A family friend, Rianna Isaak, told us that in her small group she likes to ask these questions: “What is your relationship with ____________?” Then: “How does your relationship with Jesus affect your relationship with ________?” Recently she has asked the questions in relation to “entertainment” and “food.” What might be a helpful way for you, your family or church group to use those questions? What might you put in the blank? Last week I found myself asking them in relation to money.
Many of you have heard or read my journey with money. In one period of my life I desired to acquire significant wealth. Then I headed in the opposite direction and sought to live as simply as possible so I could give more and more money to help the poor around me. I expended great energy in discerning what was the appropriate spending level for a Christian. I judged those who did not live that lifestyle—most other Christians. But, I also bore the weight of trying to live up to my own standard. In contrast, today I am neither consumed by acquiring riches nor by determining and achieving the appropriate simple lifestyle. Yet, we still seek to keep the poor in mind when we make purchases. We tithe; many months we give beyond a tithe. Therefore, it is easy for me to think I am doing ok in my relationship with money—especially if I compare myself to many around me or to the Mark Baker of the past.
Perhaps, however, it has been too long since I have asked these questions: “What is your relationship with money?” “How does your relationship with Jesus affect your relationship with money?” I asked them recently in two situations—one related to family finances and the other related to spending funds of the small mission agency we are involved with. In both cases the questions penetrated and illuminated. They brought to light things that have been there, below the surface—accepted as normal, even good.
In both cases I observed a concern for the future. It was not a question about having the money needed in the moment. Rather, my concern was how giving or spending money now might lead to shortage in the future. Secondly, I observed a concern for being “good” and doing “right.” In one case it was living according to the conventional wisdom of my culture about family and finances; in the other it was acting according to conventional wisdom of mission activity in poorer regions. Neither of these had anything to do with me grasping for status through acquiring things to “keep up with the Jones’s.” Yet the toxicity of threatened shame was still present. Even if subtly and subconsciously, the question, “what will others think?” was woven into my thinking.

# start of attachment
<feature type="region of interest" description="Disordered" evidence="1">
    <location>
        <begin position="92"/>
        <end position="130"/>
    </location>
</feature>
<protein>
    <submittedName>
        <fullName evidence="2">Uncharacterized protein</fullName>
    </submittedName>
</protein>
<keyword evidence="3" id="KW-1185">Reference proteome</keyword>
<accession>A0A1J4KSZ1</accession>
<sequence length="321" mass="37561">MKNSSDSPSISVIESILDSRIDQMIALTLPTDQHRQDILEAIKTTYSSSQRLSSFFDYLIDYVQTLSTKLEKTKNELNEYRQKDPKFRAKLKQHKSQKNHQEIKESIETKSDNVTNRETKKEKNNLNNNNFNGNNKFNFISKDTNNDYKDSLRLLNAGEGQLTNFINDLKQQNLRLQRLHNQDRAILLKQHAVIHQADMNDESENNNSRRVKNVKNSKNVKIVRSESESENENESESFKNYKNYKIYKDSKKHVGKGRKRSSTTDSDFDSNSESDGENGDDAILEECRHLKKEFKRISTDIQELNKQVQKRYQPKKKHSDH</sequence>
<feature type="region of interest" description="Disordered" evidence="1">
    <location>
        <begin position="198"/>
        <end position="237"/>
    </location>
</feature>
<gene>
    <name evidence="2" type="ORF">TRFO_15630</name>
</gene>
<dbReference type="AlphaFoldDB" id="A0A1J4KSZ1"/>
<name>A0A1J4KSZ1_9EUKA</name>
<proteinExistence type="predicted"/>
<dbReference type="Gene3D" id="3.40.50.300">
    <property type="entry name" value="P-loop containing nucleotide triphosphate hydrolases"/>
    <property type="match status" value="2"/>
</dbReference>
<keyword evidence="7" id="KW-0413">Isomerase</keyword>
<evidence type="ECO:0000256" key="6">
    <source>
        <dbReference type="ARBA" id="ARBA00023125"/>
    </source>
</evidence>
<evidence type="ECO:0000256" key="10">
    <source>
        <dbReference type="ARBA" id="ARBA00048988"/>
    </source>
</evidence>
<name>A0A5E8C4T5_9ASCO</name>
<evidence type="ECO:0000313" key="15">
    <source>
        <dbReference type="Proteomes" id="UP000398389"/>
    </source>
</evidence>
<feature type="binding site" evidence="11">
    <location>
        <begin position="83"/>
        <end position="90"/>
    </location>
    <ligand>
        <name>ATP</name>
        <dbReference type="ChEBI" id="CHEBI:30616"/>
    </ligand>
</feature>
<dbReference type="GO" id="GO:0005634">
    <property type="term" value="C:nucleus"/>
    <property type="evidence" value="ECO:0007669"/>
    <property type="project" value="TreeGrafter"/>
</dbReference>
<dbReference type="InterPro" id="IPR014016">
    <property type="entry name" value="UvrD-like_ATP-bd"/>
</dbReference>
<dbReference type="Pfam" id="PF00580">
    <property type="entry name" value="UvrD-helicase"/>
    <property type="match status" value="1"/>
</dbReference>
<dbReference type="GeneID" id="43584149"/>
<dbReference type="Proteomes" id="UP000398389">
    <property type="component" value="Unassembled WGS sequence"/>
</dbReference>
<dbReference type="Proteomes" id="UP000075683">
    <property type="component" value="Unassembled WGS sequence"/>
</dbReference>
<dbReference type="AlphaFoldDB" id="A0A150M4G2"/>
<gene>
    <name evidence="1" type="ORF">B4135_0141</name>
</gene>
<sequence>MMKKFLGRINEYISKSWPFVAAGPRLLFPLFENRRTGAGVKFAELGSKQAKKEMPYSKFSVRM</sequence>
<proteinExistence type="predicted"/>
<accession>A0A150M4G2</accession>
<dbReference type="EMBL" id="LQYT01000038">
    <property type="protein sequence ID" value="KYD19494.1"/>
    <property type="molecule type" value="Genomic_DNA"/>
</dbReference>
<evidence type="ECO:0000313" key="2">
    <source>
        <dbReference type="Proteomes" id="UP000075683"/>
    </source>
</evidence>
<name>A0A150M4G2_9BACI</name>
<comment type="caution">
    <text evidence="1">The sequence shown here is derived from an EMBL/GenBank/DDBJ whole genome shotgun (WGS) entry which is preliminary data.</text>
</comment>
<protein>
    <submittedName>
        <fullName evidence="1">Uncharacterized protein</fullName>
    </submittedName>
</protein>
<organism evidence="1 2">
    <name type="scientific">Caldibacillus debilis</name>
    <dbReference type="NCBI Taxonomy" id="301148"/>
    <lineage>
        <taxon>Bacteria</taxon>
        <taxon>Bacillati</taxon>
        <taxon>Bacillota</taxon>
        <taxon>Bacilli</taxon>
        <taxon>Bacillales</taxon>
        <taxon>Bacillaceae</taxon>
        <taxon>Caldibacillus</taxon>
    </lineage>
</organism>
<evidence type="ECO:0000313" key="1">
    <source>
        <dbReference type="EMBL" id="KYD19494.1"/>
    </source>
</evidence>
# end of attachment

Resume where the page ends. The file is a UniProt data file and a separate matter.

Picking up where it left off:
Rianna’s questions, especially the second, might be heard by some as oppressive and accusing (see below) but I experienced the opposite. The intentional turn toward Jesus, repentance, brought life. I was unaware of how my strivings and fears weighed me down—remember I was cruising along thinking I was fine in relation to money. Yet in both cases I felt immediate lightness when I turned to Jesus and away from calculating-fear and away from status-grabbing-shame-avoidance. The burden fell off my shoulders. I felt the “reviving of the soul” mentioned in relation to God’s law in Psalm 19. I experienced what I proclaim every year in class when I share my journey with money. Something I state, but have not often enough allowed to penetrate and illuminate my being: “Through Jesus’s life, proclamation and death on the cross, however, God provides a different way to understand reality, exposes and disarms powers like mammon, and invites us to place our trust elsewhere. Rooted in that reality we can see the lies of mammon and we are freed to live differently.”
I write to share and encourage use of the questions. I do not think my answers will be your answers. I encourage you to ask the questions and begin conversations with others. I pray the turn toward Jesus will be as liberating for you as it was for me.
“What is your relationship with money?” “How does your relationship with Jesus affect your relationship with money?”
Additional comment on a centered approach:
My initial reaction to Rianna’s questions was, “what great centered approach questions!” They do not draw a specific line separating true Christians from others, nor do they communicate that by crossing a line you have arrived. They focus on the center and imply ongoing movement toward the center. They invite conversation, rather than external imposition of “right behavior.” I asked Rianna about her group’s discussion of entertainment. She said the first part went fine, but when she asked the Jesus question the feeling in the room changed. One person responded with a sense of resignation, sounding a bit bitter he said, “Oh I guess I should…..” Whereas I had thought, “what great centered questions,” this person heard it as a question of bounded group religiosity.
This reinforced an important point I will included in the book I am writing on bounded, fuzzy and centered. Having excellent phrasing does not guarantee those listening will hear it in a centered way. The spirit of religiosity rooted in our beings, and our default responses shaped by years of bounded-church experience can twist centered discourse in a bounded direction. Craft our words well, yes! But we must also work to foster the ability for people to hear centered words in a centered way. Therefore, we must follow Jesus and Paul in proclaiming freedom from the enslaving spirit of religiosity, expose the bounded approach, and present the centered alternative.